I have heard many different quotes for how much time aero overshoes save in a TT, everything from nothing to 20 seconds. I am sceptical. Having used overshoes for the last two years, I havent used them for my last two races and posted two massive PBs.
It might just be some weird mindset I have going on, but I really dont like the way they look - for reference I had some £20 PRO overshoes which I have seen numerous top riders using.
Waterproof gaiters are not exactly a new concept in the walking market, and cyclists have been wearing overshoes for donkey's years. But these Georgia In Dublin Leggits are proper long, waterproof gaiters for cyclists, exclusively female ones, and a pretty innovative idea. But is it useful and do they work?
Rapha’s Oversocks are just one of the options in the off-season battle for warm feet. Others include waterproof socks inside your normal riding shoes (like Sealskinz), windproof and water resistant overshoes, and standalone winter boots. These options all work, and it’s really a question of personal preference and finances as to which you go for. But to a greater or lesser degree, the non-oversock options add bulk and weight, and so better suit training rides or the very coldest conditions.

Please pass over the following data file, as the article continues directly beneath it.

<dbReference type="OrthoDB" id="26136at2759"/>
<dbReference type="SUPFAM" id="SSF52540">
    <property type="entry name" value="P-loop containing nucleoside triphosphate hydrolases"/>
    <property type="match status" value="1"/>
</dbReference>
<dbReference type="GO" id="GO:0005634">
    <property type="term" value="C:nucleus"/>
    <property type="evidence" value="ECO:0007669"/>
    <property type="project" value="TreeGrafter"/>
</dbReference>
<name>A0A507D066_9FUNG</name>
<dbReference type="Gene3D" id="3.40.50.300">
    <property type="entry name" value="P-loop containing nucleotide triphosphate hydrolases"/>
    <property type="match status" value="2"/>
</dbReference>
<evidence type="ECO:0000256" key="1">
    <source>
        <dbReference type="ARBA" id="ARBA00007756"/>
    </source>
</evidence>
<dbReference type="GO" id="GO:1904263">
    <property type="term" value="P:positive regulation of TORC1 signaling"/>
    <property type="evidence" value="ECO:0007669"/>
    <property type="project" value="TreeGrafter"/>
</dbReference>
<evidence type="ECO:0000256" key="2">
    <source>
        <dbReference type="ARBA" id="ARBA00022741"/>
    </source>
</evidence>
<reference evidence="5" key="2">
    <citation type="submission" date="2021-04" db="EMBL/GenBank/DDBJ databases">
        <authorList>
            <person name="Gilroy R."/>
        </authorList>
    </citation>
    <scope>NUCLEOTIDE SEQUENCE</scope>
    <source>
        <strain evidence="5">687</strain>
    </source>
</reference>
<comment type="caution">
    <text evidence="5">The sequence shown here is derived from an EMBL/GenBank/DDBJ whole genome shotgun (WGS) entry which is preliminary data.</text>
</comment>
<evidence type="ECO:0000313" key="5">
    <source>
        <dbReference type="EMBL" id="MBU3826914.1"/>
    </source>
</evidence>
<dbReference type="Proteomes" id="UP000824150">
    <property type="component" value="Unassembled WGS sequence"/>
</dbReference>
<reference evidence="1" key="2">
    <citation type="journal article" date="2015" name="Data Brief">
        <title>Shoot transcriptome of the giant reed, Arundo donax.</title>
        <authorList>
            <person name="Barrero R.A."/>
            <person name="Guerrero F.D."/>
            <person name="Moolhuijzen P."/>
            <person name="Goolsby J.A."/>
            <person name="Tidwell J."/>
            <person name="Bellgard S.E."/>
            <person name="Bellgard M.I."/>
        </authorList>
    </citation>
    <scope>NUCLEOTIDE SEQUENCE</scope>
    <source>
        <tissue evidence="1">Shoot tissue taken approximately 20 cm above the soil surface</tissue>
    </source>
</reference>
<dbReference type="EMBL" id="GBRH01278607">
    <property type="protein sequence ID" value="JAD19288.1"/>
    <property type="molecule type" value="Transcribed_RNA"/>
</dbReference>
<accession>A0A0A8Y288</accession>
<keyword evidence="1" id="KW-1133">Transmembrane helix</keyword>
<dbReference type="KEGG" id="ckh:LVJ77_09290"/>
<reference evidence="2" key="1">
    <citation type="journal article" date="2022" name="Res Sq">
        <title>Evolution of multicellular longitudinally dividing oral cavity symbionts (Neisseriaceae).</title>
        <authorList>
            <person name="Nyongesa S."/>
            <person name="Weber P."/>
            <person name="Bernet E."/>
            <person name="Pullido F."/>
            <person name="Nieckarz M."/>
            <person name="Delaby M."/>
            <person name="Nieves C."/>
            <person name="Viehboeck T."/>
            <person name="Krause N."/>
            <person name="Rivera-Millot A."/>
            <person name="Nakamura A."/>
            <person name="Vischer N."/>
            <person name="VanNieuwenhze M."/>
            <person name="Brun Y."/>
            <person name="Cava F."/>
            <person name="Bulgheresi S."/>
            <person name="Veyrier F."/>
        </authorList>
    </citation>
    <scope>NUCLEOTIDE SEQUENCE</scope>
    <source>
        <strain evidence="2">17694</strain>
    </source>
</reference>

Resembling a motorcycle derri boot, Pro’s Vanguard are technically advanced and versatile winter overshoes, offering unparalleled protection from the elements when worn with waterproof socks. Intended as multi-fit overshoee, they work much better with broader road, sports touring, MTB, and even trainer type/booties than more traditional types, lending themselves perfectly to freezing winter commutes or cross races.
Pro’s entry level Blaze strike a near perfect balance between performance and value for money but they’re best saved for the depths of winter as milder conditions can leave feet feeling boiled in the bag. Being Shimano offshoots, standards are very high. Relatively thick 2mm neoprene and slender profile pretty much rules out compatibility with anything bar competition road/performance mtb shoes, although some sport touring models might be ok.
The Pro Tarmac H20 Overshoe is one step down from the NPU version being water resistant rather than waterproof. Saying that though, in all but the heaviest downpours these will keep the worst of the weather out, thanks mainly to taped seams.
Feet not too toasty this morning and was looking at the overshoe reviews, are these suitable for putting over trainers or do they just work with slim cycle shoes.
My trainers aren't too bulky, but the sole is a bit thicker than the usual wafer on a cycle shoe, would be closer to MTB shoes, and hit happily under toe-clips.
As the mellow shades of autumn make way for the bleak monochrome of winter a chap's mind naturally turns to ways of keeping his extremities warm. Cold and wet feet will make even the shortest ride a misery, and the most cost effective way of keeping them warm is to cover them in overshoes.